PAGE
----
Jacob Mikanowski on Bruno Schulz, Jindřich Štyrský, & the modernist masters of matter. (See also, Darran Anderson on Schulz.) * A very interesting interview with Geoff Dyer. * From melancholia to Prozac. * Christer Strömholm‘s 1950s/60s photographs of Parisian prostitutes. * Ewan Morrison on factual fiction. * “We’re all W. & Lars now”, Steve Mitchelmore on Lars Iyer‘s Dogma. * 3:AM‘s Andrew Gallix on Dogma. * Gus Van Sant adapts William S. Burroughs in early experimental film. * William Burroughs & J.G. Ballard. * “Syntax is not a crude tool: it permits completion, incompletion, varieties of register, varieties of pitch & musical phrasing. It permits of density, association, enigma & echo. A little of it can go quite a long way.” George Szirtes on the telegraphese of Twitter. * When writers censor themselves. * Dave Markey‘s The Slog Movie, 1982. * Brian Hodgson and the Radiophonic Workshop. * Christopher Stevens on Joe Orton and Kenneth Williams (podcast). * Is Pinterest the new Tumblr? * Songs about books. * A musical overview of Bret Easton Ellis‘ oeuvre. * Paul Weller interviewed. * Introducing The Slate Book Review. * Vile International: summer 1976 double issue. * Lolita redesigned. * Carl Kohler’s author protraits. (See also, 3:AM‘s piece on Kohler.) * The flâneur goes to the mall, the slacker in modern fiction. * Slow cinema. * Philosophers ponder the afterlife. * Where is the obituary for philosopher Ruth Barcan Marcus? * 10 best fictional bookshops in popular culture. * The NME at (almost) 60. * The making of W.G. Sebald‘s Rings of Saturn. * Adam Gopnik‘s favourite essay collections. * From a certain perspective, Virginia Woolf did not write criticism at all. * When writers become verbs. * Edgar Allan Poe‘s stranglehold on popular culture. * Chelsea Hotel, 1981 Arena documentary. * Balthus‘s studies of girls in often stilted poses are certainly timeless in their strangeness, their evocation of a pre-adult world of dark childhood reverie. Now, Japanese photographer Hisaji Hara has made a series of images that meticulously recreate some of Balthus’s most famous paintings.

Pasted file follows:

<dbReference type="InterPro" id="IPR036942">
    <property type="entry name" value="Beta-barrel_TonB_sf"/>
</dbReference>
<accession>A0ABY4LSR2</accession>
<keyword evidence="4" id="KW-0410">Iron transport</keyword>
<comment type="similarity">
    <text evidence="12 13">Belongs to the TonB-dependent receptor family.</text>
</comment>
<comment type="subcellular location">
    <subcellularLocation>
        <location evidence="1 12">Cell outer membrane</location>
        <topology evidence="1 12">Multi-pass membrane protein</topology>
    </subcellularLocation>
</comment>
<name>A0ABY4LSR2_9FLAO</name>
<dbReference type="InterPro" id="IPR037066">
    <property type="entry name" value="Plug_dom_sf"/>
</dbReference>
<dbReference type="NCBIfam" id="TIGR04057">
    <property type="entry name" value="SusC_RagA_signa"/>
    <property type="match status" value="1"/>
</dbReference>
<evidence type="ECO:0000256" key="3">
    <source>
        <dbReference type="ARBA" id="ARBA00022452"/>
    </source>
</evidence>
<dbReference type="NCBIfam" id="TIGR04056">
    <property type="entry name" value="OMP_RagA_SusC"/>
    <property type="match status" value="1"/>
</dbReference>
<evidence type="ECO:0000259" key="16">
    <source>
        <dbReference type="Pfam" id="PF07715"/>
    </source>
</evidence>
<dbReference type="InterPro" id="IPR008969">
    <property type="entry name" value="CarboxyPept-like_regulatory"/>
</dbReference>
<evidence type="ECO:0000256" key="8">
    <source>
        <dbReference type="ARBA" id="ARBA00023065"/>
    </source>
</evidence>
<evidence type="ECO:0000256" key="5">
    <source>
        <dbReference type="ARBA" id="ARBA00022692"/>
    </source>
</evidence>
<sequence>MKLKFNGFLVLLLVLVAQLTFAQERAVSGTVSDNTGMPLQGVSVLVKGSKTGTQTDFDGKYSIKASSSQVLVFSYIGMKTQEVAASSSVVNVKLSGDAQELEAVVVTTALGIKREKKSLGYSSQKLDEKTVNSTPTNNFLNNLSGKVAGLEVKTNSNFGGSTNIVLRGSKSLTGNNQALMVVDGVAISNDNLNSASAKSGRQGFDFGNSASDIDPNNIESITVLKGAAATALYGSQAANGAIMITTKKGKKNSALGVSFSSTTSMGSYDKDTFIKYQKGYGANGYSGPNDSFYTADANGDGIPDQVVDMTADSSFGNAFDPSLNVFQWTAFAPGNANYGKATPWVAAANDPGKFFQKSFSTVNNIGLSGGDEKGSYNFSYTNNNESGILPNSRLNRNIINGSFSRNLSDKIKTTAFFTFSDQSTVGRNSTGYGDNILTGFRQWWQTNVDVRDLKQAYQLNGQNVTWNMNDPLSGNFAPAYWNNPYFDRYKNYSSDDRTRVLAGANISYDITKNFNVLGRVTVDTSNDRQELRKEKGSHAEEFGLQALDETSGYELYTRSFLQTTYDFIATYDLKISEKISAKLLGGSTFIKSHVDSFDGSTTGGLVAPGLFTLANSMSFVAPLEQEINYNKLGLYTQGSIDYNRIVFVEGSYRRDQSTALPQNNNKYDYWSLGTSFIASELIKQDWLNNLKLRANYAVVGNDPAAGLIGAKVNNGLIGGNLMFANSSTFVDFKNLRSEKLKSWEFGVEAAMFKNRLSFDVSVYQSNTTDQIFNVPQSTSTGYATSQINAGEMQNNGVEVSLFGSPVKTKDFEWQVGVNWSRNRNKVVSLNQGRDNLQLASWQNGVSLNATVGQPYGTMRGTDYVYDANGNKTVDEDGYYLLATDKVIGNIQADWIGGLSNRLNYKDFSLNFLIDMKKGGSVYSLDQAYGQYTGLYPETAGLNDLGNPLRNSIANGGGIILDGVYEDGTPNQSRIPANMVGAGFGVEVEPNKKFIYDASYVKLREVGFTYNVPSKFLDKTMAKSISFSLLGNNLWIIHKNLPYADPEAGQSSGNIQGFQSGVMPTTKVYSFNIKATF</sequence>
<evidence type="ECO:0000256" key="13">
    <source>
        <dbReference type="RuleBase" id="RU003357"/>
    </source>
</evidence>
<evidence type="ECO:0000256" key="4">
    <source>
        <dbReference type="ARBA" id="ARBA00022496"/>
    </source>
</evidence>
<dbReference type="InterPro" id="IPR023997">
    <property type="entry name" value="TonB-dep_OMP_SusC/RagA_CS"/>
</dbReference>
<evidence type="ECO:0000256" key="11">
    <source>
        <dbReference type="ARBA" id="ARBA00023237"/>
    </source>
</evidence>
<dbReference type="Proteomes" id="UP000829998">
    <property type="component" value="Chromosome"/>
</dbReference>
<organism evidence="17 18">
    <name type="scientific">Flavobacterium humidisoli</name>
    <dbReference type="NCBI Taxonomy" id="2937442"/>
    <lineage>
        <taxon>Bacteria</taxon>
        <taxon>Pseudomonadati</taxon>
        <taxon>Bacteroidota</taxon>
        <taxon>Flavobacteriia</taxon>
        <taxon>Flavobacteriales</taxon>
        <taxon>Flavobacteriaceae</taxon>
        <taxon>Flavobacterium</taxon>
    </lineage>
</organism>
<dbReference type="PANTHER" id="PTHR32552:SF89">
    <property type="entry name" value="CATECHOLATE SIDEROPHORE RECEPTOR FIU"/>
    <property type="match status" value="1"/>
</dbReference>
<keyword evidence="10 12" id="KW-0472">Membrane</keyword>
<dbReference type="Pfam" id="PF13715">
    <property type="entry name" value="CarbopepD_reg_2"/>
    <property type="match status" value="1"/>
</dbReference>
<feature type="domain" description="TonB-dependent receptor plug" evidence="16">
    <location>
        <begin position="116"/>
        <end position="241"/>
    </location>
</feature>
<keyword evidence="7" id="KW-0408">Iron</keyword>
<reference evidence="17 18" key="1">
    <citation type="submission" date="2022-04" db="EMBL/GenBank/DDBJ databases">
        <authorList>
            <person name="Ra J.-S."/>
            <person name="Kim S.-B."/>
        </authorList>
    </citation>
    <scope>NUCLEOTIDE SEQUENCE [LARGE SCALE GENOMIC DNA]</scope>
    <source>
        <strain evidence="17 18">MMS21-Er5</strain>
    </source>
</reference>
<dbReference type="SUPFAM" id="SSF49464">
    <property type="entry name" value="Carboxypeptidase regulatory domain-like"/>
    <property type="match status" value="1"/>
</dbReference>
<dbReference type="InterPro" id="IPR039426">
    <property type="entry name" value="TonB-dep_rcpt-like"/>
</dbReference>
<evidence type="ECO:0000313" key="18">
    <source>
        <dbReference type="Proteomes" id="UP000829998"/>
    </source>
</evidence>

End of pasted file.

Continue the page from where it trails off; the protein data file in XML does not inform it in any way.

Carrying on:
First posted: Monday, March 12th, 2012.